Watch out if you find you’re starting to edit the content, get stuck ruminating, counsel others or if the subject matter becomes too uncomfortable to discuss – in these cases you may want to seek a referral to a counsellor where you can say what you really feel.  You may also find comfort and inspiration in talking to any other cancer survivors (particularly breast cancer survivors) who have already walked the mile in your shoes and know the dark feelings that can accompany this life-threatening situation.



There’s a caution to looking online – while credible sites can provide you with great resources and information (like this one for instance) some of the information out there can be very frightening indeed and even outdated.  It can also be very generalised, reliant upon statistics and in no way a true reflection of your own personal circumstances.


The best approach is to take your time and look at factual resources first, such as those given out by the Cancer Society, so you really learn about breast cancer and understand your predicament.  Once you’ve got a good handle on just what’s going on, you are able to sift through the minefield of information out there and discern what’s appropriate for you.

That being said, the support from online forums on many breast cancer sites and  blogs can be an amazing place of comfort, camaraderie and shared experience.  Knowing you aren’t alone in this nightmare, having someone who never gets tired of talking about the big C and is also waking at 4am with premature menopausal sweats is invaluable.  As the saying goes…misery loves company!

FACEBOOK - Shocking Pink Support Group



If you’re not one for talking things over, you may find it helpful to write things down instead.  Even if you just write swearwords all over the pages of your journal at first it’s a start.  You don’t have to make it public or ever read it again if you don’t want to –  its more about the vehicle than the message.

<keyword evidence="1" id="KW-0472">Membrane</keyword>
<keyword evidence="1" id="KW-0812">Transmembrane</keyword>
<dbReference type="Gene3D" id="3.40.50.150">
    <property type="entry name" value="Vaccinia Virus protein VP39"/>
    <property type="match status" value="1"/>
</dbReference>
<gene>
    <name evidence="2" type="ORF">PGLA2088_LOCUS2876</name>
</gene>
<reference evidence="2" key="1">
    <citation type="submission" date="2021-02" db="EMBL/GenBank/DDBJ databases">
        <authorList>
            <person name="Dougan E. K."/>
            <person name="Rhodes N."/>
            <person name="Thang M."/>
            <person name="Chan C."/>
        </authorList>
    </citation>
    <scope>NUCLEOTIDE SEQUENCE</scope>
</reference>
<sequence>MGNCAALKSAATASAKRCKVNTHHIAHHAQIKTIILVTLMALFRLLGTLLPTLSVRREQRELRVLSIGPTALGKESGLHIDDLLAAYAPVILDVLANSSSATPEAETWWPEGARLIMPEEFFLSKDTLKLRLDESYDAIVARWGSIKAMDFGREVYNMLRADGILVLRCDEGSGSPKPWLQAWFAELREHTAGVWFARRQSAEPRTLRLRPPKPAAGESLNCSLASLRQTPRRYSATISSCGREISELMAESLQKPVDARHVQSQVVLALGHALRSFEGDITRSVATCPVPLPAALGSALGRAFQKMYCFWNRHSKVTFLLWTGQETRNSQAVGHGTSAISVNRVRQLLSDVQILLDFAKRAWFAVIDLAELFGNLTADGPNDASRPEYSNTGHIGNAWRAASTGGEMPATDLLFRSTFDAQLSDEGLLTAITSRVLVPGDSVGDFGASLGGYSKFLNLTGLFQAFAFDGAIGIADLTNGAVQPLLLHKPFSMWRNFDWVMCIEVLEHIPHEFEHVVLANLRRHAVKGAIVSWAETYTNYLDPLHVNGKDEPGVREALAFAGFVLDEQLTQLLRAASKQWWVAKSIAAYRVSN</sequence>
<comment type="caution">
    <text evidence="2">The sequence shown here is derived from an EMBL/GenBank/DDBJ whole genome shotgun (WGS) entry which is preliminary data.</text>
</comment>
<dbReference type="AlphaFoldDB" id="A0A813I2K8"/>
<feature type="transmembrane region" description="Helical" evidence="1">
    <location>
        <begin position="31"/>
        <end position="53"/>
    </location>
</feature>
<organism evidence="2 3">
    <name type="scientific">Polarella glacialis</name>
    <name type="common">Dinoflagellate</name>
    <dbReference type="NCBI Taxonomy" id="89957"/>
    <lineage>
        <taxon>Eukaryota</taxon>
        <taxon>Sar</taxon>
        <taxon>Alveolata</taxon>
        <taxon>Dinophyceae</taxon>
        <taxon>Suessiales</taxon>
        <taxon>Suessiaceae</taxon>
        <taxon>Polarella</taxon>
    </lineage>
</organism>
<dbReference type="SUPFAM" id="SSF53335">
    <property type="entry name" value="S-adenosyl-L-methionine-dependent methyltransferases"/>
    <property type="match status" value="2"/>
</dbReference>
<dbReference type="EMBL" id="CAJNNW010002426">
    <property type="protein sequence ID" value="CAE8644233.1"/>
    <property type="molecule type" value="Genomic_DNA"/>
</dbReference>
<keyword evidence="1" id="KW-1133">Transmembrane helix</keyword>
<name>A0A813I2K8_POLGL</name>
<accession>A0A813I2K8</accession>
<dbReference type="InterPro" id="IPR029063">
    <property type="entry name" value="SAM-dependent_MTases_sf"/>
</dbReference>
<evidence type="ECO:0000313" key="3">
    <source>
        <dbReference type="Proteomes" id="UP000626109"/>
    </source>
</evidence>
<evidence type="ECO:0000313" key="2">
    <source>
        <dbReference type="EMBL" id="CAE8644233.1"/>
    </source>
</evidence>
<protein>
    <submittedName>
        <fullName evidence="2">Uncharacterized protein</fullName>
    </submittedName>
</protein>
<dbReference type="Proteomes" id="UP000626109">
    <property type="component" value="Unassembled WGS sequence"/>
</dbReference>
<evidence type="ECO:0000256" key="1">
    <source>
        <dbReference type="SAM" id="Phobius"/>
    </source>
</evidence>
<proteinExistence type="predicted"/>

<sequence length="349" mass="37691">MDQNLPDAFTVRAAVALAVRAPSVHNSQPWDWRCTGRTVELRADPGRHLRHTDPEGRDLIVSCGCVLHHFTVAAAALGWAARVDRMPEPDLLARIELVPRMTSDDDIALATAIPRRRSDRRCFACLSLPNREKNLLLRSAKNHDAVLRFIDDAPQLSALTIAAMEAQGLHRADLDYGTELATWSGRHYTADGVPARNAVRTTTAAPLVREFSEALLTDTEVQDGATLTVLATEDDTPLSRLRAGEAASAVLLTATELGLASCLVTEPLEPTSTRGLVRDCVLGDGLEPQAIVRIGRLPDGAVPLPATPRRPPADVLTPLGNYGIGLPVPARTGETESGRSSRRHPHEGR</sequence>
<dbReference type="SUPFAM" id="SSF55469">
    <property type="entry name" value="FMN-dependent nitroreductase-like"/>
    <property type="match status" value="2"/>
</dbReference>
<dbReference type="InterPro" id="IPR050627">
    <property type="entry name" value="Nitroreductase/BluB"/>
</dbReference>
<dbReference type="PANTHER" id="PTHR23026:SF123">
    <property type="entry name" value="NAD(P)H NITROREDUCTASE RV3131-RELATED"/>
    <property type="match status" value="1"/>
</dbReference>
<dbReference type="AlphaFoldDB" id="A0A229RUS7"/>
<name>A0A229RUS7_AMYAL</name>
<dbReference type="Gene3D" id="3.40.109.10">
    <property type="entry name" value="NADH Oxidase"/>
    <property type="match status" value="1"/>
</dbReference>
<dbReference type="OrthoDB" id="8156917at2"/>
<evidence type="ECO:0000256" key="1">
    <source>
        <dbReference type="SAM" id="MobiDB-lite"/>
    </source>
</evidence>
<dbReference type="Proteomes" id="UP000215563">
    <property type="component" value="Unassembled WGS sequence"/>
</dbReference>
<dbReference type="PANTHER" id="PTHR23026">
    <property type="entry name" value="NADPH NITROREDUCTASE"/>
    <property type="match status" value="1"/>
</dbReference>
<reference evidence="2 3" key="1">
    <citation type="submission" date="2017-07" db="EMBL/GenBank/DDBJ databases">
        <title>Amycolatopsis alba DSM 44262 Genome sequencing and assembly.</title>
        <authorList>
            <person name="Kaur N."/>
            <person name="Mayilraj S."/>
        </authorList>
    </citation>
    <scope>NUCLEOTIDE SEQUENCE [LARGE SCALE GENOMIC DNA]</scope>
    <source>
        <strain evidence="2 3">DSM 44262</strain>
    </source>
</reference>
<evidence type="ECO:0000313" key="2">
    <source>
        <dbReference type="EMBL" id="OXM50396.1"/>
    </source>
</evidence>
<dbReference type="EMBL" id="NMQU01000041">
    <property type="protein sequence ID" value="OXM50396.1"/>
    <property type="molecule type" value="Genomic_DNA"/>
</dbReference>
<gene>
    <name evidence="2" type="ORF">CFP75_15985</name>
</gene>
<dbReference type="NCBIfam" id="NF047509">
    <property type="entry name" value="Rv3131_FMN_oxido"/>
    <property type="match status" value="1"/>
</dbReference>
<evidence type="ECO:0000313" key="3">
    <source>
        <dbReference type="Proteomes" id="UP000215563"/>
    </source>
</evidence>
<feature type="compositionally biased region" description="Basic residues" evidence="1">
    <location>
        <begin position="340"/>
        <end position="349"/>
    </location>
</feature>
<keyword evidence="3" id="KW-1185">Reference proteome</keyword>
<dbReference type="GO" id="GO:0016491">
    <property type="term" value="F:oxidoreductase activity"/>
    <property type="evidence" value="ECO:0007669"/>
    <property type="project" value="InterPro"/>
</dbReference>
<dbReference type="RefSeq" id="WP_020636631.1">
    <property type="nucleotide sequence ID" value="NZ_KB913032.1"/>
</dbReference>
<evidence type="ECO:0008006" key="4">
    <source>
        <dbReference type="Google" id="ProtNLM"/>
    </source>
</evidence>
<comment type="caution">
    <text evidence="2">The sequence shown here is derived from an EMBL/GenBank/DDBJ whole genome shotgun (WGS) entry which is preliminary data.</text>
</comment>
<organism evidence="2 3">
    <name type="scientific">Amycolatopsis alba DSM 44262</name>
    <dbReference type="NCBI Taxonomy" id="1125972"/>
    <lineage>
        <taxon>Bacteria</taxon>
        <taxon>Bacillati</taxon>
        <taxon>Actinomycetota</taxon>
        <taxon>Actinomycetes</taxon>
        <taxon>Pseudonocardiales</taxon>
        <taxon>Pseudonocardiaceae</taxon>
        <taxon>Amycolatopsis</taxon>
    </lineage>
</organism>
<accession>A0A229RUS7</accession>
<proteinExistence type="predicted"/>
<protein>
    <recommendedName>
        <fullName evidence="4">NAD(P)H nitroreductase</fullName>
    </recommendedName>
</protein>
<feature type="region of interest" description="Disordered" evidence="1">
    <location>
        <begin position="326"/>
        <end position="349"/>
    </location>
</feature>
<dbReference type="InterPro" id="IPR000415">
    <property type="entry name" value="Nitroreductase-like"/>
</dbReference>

Blogging about your experience serves to get things out of your system, communicate with those in your sphere as well as possibly share your journey with other young women in the same boat.  Like journaling, the act of writing about your feelings is cathartic but bear in mind you may have to up the ante on the content – no-one will follow long-term if all you do is write swearwords!



If you feel you don’t want to talk to those close to you or have feelings that are just too frightening to share with those close to home, you may find that you benefit from seeing a professional counsellor.  

The best place to start is by asking your GP for a referral as they usually have an array of counsellors that they work with and can send you to the one who will be the best fit for you on this journey.  The Cancer Society can also provide details of any counselling services that they provide or recommend in your area.

Costs of counselling can be covered by WINZ or the Cancer Society in some cases – you can find their details in the Little Pink Book to find out if you are eligible.



Depending upon where you live, there may well be a support group for you to meet up face-to-face with other breast cancer patients, survivors and even previvors (BRCA gene positive women who’ve had prophylactic surgery in bid to outsmart the big C).  The age range can be a sticking point (where you’re the one sticking out as a shiny young thing) so you may prefer to attend a general young persons group.  They usually take place at a café or somewhere similar and are pretty informal.  Like the online forums they provide a safe place to meet others on the same sticky wicket and can help deal to the feelings of isolation that cancer can bring.  Your local branch of the Cancer Society are a great starting point to provide you with details of groups that they run in your area